Cassandra (Amanda Schull) is an ambitious virologist who joins Cole on his journey. The pair is further assisted by Jennifer (Emily Hampshire), who may not necessarily be mentally sound, but offers a lot in terms of a genius, mathematical brain.
If you’re into series like ‘You, Me and the Apocalypse’ but prefer a bit more mystery and a chance to puzzle together the pieces of a big secret (think, X-Files), then ‘12 Monkeys’ is for you.
In recent years, fans of series similar to ‘You, Me and the Apocalypse’ have become obsessed with the idea of a post-apocalyptic world. I wonder why? Is it because we’ve finally come to realize that we’re slowly but surely destroying the planet and are now hoping for a do-over? Maybe.
If you’re interested in learning more about what it takes to survive in a world without technology and resources we take for granted, check out ‘Revolution’.
In 2012, we were all sitting around waiting for the Mayan calendar year to draw to a close and for the world to end. Suffice to say, this didn’t happen in our world, but it did in the world of ‘Revolution’, where in 2012, “The Blackout” disabled electricity permanently.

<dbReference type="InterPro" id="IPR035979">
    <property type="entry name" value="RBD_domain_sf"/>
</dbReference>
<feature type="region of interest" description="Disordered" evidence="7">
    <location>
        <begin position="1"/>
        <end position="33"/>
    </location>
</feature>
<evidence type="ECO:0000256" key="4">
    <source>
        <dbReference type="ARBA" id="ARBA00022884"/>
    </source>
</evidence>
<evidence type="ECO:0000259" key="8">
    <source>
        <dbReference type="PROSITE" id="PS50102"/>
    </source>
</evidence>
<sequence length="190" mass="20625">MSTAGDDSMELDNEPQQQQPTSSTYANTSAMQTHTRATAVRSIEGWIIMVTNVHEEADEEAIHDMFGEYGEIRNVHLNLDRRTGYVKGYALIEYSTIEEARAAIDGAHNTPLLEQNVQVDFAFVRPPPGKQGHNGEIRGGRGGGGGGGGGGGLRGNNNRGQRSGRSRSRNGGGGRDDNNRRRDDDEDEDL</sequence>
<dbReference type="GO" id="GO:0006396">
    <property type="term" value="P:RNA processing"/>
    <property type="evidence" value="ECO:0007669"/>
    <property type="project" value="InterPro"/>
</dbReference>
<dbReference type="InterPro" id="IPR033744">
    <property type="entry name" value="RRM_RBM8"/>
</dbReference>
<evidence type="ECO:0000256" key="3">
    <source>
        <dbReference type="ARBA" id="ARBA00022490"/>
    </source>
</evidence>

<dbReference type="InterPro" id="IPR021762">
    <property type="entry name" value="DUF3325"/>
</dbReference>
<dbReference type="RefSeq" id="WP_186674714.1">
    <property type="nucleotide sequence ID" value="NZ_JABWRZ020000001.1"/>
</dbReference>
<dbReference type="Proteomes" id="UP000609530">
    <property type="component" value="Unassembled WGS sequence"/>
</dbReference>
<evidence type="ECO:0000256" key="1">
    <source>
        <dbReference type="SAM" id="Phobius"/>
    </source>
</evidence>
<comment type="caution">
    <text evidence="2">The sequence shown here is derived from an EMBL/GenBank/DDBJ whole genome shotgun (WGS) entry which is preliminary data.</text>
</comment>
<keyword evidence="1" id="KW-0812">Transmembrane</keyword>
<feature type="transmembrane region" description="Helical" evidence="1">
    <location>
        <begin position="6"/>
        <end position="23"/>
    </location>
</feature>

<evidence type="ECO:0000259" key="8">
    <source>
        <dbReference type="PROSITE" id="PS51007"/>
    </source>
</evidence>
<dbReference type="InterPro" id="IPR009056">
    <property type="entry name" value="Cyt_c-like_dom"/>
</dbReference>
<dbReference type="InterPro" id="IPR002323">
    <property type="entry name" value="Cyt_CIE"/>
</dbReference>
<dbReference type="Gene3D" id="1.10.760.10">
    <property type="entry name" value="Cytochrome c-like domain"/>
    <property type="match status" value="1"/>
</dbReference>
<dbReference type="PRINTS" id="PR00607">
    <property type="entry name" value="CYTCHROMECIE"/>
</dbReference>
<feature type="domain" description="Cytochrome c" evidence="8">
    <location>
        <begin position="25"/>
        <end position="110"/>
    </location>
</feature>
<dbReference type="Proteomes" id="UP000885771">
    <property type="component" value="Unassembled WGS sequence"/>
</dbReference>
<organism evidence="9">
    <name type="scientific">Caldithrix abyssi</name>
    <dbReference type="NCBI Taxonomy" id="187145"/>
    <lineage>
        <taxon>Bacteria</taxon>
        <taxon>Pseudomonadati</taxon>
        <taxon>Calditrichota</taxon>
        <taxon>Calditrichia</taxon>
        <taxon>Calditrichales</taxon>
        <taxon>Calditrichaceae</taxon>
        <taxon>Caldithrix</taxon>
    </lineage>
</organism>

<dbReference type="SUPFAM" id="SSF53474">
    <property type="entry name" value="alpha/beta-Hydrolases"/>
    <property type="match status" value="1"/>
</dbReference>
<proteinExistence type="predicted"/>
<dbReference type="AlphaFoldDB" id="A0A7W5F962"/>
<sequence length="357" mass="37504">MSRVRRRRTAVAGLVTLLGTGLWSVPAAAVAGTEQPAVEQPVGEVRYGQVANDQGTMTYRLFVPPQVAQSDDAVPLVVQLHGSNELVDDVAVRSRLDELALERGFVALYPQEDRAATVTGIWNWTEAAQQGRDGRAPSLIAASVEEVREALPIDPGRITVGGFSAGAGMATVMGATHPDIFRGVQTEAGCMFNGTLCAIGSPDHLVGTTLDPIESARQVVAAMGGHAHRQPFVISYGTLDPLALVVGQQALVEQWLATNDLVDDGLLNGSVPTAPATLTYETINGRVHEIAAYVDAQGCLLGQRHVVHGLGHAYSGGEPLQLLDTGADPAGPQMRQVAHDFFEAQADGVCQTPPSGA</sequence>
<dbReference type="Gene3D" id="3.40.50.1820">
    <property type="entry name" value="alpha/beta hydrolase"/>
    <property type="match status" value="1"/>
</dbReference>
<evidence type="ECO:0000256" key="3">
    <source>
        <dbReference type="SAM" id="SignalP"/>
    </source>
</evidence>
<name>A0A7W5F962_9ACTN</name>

Miles Matheson (Billy Burke), his daughter Charlie (Tracy Spiridakos), and wife Rachel (Elizabeth Mitchell), are one of the surviving families. Several areas around the world are now ruled by militias – groups Miles helped train in a former life.
As the remaining population struggles to come to terms with the new way of life, Miles drowns his guilt in alcohol. He feels responsible for the violence inflicted on civilians by the militia he once trained. But Miles is in possession of a pendant that may change everything… but does he have it in him?
So, now that you’ve learned what it’s all about in these enthralling Sci-Fi series, are you sure you’re ready for the apocalypse?
I suggest you watch every show on this list to be sure.
And once you’ve done so, get back to us and let us know which post-apocalyptic team you’ll be joining to ensure your survival!